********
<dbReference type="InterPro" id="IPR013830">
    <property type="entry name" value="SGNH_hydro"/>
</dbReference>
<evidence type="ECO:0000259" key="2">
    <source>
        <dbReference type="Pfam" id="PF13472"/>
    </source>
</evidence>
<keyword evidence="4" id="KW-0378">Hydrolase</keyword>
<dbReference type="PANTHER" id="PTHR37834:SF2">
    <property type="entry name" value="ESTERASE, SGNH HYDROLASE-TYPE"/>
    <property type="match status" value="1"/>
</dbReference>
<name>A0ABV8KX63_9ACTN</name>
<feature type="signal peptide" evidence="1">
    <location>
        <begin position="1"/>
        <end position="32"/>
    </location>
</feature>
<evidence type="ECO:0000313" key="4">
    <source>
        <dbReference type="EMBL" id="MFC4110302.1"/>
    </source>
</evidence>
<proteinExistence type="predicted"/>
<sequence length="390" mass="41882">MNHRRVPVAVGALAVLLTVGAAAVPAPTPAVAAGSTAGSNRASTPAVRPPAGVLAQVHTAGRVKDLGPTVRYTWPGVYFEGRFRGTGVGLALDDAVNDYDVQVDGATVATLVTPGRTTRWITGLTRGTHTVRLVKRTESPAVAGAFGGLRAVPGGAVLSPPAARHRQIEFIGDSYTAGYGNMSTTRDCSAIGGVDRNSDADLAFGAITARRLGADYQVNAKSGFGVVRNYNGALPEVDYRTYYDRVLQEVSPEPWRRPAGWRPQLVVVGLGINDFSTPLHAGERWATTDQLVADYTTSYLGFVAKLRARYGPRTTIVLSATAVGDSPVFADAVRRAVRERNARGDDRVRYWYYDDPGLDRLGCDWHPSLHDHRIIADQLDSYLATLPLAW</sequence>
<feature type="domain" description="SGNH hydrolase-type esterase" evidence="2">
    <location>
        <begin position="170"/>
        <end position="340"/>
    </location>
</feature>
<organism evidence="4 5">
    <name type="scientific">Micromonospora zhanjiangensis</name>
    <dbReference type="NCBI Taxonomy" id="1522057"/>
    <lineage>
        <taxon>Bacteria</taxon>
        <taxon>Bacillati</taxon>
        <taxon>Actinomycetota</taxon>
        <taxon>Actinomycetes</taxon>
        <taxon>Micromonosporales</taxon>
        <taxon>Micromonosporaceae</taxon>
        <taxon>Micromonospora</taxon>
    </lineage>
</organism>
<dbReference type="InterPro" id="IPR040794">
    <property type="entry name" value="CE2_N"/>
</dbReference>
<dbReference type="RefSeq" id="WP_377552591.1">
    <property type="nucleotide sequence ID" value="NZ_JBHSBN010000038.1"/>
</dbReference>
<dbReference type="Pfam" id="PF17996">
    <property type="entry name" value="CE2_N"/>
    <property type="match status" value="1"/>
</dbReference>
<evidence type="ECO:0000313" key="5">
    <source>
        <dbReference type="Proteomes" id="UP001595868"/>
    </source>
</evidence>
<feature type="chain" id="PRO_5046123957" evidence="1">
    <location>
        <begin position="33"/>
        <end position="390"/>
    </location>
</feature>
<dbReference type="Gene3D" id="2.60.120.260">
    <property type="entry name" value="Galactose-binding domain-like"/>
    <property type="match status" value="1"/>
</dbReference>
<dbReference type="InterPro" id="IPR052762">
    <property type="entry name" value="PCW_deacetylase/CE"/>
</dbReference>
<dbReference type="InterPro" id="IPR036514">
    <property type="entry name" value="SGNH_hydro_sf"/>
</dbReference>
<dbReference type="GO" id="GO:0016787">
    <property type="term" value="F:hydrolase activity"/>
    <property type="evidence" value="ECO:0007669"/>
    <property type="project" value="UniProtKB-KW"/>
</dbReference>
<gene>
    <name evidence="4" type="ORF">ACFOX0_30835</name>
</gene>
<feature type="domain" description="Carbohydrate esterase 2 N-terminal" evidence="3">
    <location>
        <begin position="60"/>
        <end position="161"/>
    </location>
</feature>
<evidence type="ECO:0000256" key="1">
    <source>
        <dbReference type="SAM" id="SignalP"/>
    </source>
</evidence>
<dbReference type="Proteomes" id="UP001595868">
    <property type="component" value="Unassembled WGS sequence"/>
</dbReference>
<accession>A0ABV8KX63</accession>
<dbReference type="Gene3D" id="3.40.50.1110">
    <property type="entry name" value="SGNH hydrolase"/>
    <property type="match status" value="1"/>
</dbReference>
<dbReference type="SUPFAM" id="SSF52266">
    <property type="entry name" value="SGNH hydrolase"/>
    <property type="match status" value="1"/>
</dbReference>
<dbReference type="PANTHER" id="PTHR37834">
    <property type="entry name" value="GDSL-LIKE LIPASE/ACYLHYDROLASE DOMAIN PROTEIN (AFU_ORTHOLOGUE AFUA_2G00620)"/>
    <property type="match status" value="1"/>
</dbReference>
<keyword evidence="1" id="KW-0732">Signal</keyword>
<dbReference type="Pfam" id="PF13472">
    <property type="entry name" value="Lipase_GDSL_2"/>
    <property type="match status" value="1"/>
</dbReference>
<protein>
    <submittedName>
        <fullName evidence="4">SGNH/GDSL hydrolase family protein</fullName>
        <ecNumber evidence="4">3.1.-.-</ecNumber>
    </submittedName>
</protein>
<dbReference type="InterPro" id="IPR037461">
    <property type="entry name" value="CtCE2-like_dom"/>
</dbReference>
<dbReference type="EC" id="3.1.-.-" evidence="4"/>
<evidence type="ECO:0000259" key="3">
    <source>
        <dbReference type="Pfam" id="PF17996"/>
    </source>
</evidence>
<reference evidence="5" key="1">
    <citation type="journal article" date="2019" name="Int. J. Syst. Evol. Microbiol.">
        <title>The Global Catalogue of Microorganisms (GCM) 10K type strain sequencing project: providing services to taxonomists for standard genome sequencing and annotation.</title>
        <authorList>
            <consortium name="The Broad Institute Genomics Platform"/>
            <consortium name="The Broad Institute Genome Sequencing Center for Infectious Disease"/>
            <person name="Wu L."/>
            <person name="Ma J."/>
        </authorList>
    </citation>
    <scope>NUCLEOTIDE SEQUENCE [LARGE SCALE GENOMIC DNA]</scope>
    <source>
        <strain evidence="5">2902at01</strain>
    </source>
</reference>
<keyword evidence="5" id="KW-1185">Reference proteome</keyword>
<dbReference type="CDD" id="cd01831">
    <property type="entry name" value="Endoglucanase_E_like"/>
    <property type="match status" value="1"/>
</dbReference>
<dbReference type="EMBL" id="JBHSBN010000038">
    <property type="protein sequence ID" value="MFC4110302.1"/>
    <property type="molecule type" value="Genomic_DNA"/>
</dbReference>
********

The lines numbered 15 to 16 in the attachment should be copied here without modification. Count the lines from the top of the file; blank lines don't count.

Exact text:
<feature type="signal peptide" evidence="1">
    <location>